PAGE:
2012/03/03 | 800 views | | Permalink
Last year Google's Executive Chairman Eric Schmidt announced that a YouTube channel will be launched dedicated to Korea's own brand of popular music called "K-pop". This was huge news, especially when considering that it would come to be the only true category of music inspired and fuelled by a specific country. I mean genres such as reggae, Latin, and country music all have there roots in other countries, but an exclusive category for Korea's popular music? Surprising indeed, but what's not surprising is the popularity of the music and its continued spread around the world that has come to be known as the "the Korean Wave".
Google's announcement may have raised some eyebrows, but the popularity of K-pop has become an almost unstoppable force. Korea's top bands/groups are lining up concerts not only in Asia, as Europe and North America have been hit hard with a string of concerts from a lot of the big names in K-pop. Recently, the K-Pop Festival-Music Bank took place in Paris where big names such as Girls' Generation, SHINee, 2PM, B2ST, 4Minutes, U-Kiss, Sistar and T-ara played to about 10,000 screaming fans at Bercy Stadium. Girls' Generation also just finished a brief tour in the US, appearing on a number of prime time talk shows to promote their new album. It's undeniable that K-pop has, at least for the time being, been able to penetrate the Western markets and with YouTube adding K-pop under the music tab, that success and momentum can only spell good things for K-pop's global popularity.
Technically, there is a YouTube channel that has existed since Jun 23rd 2006 that is dedicated to K-pop. It currently has round a 1,000 subscribers and claims to be YouTube's official K-pop channel. "MBC K-POP" is another popular one that has over 3 million video views enjoyed by its 11,555 subscribers. These, along with hundreds of others, are strong testaments to the genre's popularity and global appeal. Love it or hate it, K-pop is and will continue to invade your YouTube stream!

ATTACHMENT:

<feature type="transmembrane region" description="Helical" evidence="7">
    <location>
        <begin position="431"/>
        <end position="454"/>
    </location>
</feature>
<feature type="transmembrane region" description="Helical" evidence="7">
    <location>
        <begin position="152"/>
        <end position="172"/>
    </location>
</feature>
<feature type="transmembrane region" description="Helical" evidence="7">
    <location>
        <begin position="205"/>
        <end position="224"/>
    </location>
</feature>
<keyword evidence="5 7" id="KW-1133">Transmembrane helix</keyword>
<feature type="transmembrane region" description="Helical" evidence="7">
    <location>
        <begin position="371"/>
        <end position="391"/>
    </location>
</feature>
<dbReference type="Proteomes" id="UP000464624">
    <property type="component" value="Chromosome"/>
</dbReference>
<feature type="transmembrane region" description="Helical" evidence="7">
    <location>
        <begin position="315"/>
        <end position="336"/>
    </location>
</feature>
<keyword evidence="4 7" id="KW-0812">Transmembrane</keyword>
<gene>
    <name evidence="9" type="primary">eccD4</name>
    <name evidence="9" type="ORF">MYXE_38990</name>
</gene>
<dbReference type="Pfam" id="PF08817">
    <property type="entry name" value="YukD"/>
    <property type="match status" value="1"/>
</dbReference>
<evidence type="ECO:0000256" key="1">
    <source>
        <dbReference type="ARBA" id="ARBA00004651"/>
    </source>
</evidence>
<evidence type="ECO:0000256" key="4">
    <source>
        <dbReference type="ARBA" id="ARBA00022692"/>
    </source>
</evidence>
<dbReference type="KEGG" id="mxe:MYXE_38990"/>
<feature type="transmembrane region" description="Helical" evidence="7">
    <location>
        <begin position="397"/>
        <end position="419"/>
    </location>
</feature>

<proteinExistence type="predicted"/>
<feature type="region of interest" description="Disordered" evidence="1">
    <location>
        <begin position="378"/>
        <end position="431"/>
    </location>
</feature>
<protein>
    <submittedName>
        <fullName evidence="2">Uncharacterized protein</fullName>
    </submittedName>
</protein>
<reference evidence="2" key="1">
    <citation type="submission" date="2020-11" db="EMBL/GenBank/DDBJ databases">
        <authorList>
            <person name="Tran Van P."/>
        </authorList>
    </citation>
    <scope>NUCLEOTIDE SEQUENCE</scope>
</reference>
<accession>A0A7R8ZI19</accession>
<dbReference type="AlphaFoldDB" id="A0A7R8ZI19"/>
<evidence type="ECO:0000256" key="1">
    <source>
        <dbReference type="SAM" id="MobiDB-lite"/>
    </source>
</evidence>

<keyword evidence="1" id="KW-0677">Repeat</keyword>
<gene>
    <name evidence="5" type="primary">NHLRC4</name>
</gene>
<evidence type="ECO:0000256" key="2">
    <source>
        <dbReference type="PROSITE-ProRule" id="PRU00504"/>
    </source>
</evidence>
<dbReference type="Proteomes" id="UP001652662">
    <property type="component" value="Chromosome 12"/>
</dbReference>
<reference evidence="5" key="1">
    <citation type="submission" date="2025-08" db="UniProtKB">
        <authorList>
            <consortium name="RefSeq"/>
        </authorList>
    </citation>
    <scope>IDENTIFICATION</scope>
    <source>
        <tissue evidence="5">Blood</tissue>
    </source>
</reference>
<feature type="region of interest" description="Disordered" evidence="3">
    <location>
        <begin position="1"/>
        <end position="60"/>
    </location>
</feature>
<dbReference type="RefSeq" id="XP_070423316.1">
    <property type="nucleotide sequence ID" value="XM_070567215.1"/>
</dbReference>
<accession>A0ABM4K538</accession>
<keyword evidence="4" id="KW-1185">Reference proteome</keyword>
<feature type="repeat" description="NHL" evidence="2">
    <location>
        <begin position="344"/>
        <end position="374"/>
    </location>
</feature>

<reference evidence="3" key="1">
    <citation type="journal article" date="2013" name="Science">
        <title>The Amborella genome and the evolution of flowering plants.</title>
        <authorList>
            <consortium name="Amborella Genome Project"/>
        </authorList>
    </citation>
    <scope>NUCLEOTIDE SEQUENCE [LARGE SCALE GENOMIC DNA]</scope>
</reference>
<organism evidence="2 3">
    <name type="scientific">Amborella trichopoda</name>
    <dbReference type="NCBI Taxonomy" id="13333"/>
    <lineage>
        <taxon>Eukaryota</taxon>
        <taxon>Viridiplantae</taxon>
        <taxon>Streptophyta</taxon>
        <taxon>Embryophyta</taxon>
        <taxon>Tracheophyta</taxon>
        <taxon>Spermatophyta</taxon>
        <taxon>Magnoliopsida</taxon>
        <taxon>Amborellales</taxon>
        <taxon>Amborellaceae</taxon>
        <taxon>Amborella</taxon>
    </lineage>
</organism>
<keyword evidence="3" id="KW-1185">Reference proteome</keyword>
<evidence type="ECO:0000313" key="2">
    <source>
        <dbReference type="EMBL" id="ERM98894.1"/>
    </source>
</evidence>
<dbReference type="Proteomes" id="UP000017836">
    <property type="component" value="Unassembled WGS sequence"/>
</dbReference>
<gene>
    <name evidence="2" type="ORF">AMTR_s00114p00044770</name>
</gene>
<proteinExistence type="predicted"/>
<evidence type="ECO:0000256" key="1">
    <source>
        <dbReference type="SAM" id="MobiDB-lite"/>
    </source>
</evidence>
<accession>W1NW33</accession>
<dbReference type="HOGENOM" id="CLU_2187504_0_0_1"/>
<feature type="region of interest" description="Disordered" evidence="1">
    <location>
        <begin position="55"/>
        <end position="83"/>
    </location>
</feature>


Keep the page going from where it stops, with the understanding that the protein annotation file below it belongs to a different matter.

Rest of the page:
A lot of HanCinema's readers are indeed fans of the K-pop movement, so what do you all think having now had the chance to browse and experience K-pop on YouTube in this way? Should K-pop be considered its own music genre to begin with? I wonder if music from other countries will be too be given a spot under YouTube's music genre listings. What about J-Pop from Japan? Don't they deserve some love from YouTube along with other, possibly other more "niche" markets? I wonder if YouTube has unknowingly set a precedent for how the company will approach music products from other countries.
Please feel free to share you thoughts, comments, criticisms, or love for YouTube's decision to label K-pop as a genre on its site.
"[HanCinema Korea's Diary] K-Pop as its own music genre on YouTube?"
by HanCinema is licensed under a Creative Commons Attribution-Share Alike 3.0 Unported License.
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